GOP Rep. Devin Nunes to retire from Congress to head Trump's media group now under SEC investigation

The retiring Republican is set to join the parent organization of Trump's fledgling media empire

By Jon Skolnik

Staff Writer
Published December 6, 2021 6:14PM (EST)
Updated December 6, 2021 6:50PM (EST)
Donald Trump and Devin Nunes (Photo illustration by Salon/Getty Images)
Donald Trump and Devin Nunes (Photo illustration by Salon/Getty Images)

The shell company that's set to merge with Donald Trump's new social media platform is reportedly under investigation by federal regulators, according to a Monday financial filing. The troubling news, however, was not enough to stop Republican Rep. Devin Nunes to announce that he is retiring from representing his California district in Congress to head Trump's new enterprise on the same day. 

Nunes will start as CEO of Trump Media & Technology Group in January, CNBC reported on Monday. Also on Monday, it was reported that "TRUTH Social" – the social media network Trump unveiled back in October to "stand up to the tyranny of Big Tech" which is part of the parent company Nunes agreed to head — is now under investigation by the Securities and Exchange Commission (SEC). 

Trump's company agreed to go public through a special purpose acquisition company (SPAC), which is a publicly-traded shell company set up with the explicit purpose of acquiring privately-held companies – a process that allows managers of the said private company to circumvent the conventional initial public offering process. Investors purchase shares in SPACs without knowing what private ventures the shell company will acquire.

RELATED: Trump is starting his own social media platform called "TRUTH Social"

In the days immediately following the announcement of the merger, Digital World, TRUTH social's SPAC, stock price skyrocketed over 1,650%.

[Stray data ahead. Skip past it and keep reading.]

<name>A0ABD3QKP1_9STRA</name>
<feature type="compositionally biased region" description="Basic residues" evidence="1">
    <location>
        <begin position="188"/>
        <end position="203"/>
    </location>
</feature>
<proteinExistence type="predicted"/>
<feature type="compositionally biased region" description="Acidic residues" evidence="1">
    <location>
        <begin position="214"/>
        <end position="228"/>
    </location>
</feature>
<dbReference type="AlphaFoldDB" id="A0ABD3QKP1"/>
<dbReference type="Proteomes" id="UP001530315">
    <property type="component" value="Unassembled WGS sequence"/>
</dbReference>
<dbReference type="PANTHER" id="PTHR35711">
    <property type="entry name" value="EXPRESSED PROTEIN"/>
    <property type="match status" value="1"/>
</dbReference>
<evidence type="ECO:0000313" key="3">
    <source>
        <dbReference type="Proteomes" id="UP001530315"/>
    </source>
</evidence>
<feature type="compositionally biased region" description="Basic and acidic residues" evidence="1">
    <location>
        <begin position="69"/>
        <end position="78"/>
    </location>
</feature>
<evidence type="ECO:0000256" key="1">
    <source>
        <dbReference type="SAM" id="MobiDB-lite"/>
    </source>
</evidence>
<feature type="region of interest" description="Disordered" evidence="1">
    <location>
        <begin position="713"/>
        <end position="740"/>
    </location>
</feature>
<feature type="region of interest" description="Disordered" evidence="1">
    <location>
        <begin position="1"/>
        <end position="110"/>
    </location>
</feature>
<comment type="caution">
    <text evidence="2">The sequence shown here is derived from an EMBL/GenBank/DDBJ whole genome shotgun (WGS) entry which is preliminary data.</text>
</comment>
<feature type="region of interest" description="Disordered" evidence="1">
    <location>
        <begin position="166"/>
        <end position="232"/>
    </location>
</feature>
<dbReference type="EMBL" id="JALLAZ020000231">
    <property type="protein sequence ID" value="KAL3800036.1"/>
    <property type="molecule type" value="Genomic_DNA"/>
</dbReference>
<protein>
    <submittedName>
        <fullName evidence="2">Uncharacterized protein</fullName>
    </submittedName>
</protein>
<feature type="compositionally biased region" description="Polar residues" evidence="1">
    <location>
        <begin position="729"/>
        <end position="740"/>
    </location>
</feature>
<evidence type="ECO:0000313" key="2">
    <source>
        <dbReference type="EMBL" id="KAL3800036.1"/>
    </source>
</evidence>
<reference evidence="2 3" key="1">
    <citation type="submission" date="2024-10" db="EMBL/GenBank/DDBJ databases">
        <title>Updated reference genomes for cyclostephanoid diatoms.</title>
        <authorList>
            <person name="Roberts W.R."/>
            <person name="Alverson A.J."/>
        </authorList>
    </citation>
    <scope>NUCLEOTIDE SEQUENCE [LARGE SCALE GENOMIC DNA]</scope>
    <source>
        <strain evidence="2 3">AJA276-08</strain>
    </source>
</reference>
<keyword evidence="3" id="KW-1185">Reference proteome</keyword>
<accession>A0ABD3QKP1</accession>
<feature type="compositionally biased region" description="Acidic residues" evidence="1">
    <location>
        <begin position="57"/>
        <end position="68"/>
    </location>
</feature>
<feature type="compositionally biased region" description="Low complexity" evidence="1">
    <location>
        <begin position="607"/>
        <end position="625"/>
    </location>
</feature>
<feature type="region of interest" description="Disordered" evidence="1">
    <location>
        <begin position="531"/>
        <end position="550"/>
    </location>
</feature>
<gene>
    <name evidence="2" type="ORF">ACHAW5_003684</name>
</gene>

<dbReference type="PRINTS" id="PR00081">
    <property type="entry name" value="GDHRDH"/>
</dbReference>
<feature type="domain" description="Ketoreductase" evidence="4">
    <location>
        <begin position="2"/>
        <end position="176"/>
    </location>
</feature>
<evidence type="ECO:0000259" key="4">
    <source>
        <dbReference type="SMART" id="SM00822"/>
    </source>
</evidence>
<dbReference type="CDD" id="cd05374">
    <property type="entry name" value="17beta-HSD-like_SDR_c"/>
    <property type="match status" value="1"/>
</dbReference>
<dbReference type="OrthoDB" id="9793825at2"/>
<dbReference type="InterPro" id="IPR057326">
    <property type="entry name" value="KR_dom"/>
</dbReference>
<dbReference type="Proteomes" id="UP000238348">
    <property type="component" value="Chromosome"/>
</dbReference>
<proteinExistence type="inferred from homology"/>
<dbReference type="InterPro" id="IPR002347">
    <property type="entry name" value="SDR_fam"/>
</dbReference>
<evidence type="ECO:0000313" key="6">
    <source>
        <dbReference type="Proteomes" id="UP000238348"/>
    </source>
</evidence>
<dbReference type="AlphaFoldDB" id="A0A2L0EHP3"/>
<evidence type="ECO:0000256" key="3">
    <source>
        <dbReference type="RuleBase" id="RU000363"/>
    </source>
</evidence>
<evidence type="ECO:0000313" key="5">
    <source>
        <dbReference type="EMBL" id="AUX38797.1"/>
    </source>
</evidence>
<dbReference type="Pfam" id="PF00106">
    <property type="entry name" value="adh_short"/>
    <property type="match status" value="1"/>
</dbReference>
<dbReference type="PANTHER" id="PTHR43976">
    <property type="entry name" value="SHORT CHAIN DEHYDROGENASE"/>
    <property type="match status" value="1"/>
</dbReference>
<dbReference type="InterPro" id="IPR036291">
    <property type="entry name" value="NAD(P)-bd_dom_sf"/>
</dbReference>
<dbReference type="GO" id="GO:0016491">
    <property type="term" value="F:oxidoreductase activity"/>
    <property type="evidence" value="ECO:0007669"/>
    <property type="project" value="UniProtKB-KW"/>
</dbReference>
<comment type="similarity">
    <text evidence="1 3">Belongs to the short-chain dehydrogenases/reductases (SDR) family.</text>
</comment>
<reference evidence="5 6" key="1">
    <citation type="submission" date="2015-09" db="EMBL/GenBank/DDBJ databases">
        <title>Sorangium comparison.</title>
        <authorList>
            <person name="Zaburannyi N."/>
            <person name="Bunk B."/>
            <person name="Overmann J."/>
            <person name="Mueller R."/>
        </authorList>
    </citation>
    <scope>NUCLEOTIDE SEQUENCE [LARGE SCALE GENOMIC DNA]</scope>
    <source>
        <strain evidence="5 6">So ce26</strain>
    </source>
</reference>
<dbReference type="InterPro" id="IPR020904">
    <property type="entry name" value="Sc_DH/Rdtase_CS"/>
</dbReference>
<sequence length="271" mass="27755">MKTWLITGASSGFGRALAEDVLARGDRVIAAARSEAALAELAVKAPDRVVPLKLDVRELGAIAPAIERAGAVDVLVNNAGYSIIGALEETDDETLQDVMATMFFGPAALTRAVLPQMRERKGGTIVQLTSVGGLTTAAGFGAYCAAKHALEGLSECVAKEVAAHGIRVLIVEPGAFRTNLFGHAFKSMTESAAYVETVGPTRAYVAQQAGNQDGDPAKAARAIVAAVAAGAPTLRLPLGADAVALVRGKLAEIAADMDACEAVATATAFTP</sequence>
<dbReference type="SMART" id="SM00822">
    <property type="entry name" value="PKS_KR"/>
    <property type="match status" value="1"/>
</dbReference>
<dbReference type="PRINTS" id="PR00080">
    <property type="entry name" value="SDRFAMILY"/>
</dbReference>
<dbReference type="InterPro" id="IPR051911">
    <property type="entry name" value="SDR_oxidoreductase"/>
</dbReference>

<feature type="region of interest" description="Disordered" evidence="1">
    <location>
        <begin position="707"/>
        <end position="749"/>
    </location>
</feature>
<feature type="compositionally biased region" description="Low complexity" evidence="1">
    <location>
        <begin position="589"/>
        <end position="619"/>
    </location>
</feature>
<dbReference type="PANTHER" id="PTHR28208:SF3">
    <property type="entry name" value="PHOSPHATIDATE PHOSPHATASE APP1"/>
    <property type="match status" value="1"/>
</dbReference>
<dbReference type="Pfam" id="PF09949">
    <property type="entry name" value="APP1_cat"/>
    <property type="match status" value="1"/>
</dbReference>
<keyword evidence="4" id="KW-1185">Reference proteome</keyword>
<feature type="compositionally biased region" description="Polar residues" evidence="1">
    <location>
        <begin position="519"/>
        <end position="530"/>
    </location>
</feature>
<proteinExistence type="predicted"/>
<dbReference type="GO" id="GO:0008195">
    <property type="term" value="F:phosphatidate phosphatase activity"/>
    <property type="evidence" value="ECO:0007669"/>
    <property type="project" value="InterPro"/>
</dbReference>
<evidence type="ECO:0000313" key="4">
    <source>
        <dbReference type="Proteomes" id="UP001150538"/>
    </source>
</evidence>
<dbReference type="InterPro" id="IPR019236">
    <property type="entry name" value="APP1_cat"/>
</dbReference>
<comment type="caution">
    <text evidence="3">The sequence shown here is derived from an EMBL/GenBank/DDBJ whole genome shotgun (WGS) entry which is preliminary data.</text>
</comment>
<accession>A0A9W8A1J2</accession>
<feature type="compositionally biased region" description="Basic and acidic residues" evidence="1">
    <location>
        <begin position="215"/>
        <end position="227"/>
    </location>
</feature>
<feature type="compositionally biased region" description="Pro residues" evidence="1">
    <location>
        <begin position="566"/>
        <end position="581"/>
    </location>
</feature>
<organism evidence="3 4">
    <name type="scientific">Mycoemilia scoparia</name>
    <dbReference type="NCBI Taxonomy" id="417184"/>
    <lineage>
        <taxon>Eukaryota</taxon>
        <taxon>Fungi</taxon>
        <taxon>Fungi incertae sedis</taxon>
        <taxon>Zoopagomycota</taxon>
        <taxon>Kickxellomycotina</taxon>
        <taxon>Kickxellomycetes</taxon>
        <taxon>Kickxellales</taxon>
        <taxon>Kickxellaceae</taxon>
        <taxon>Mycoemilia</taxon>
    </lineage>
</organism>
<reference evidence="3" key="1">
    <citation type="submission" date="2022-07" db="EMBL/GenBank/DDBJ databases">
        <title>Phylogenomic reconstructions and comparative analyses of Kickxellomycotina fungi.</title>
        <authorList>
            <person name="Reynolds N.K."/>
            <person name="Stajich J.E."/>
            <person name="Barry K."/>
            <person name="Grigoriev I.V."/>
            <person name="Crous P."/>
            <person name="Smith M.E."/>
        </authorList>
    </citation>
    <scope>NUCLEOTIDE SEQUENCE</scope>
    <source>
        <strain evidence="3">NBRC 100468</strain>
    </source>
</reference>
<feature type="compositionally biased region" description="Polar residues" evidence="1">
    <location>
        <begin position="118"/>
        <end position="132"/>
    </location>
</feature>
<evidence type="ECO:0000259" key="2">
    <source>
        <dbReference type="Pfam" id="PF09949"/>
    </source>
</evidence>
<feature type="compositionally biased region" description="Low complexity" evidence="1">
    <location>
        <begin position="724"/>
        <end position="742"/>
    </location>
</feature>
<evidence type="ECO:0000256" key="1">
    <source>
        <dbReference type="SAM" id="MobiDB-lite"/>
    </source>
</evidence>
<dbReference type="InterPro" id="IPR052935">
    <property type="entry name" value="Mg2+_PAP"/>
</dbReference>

But later in October, Digital World reported that it received "certain preliminary, fact-finding inquiries" from the SEC, according to The Washington Post. The SEC has also reportedly been looking into the company's board of directors and investors, as well as communications between Digital World and Trump Media & Technology Group.

RELATED: Investor in Trump's new social media venture backs out: "Makes me want to throw up"

"According to the SEC's request, the investigation does not mean that the SEC has concluded that anyone violated the law or that the SEC has a negative opinion of DWAC or any person, event, or security," Digital World maintained on Monday.

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At the same time, the Financial Industry Regulatory Authority (FINRA), Wall Street's nongovernmental independent regulator, is also probing whether the agreement accorded with federal law. Digital World likewise stated that the investigation "should not be construed as an indication that FINRA has determined that any violations of Nasdaq rules or federal securities laws have occurred."

According to The Wall Street Journal, Trump met with Digital World Chief Executive Patrick Orlando well before the SPAC deal was struck, back in March. If Trump and Orlando held any substantive discussions regarding the merger prior to their SPAC launching, then both men may have violated federal law. 

RELATED: Trump's SPAC deal may have skirted securities law in "shadowy corner of Wall Street": NYT

News of federal scrutiny comes just days after Trump Media & Technology Group and Digital World announced that the SPAC was raising $1 billion from a "diverse group of institutional investors" through PIPE, or private investment in public equity. The identities of these investors remain unknown. 

It isn't the first time TRUTH Social has come under scrutiny.

Back in October, TRUTH Social came under fire when Beta users of the platform noticed that its code shared an uncanny resemblance to that of Mastodon, another alternative social network known for its emphasis on "free speech."

RELATED: Trump's new social media platform could face legal issues after allegedly ripping off cod

By Jon Skolnik

Jon Skolnik was a former staff writer at Salon.

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Brief Congress Deal Devin Nunes Gop House Republicans Media Regulators Republicans Spac Trump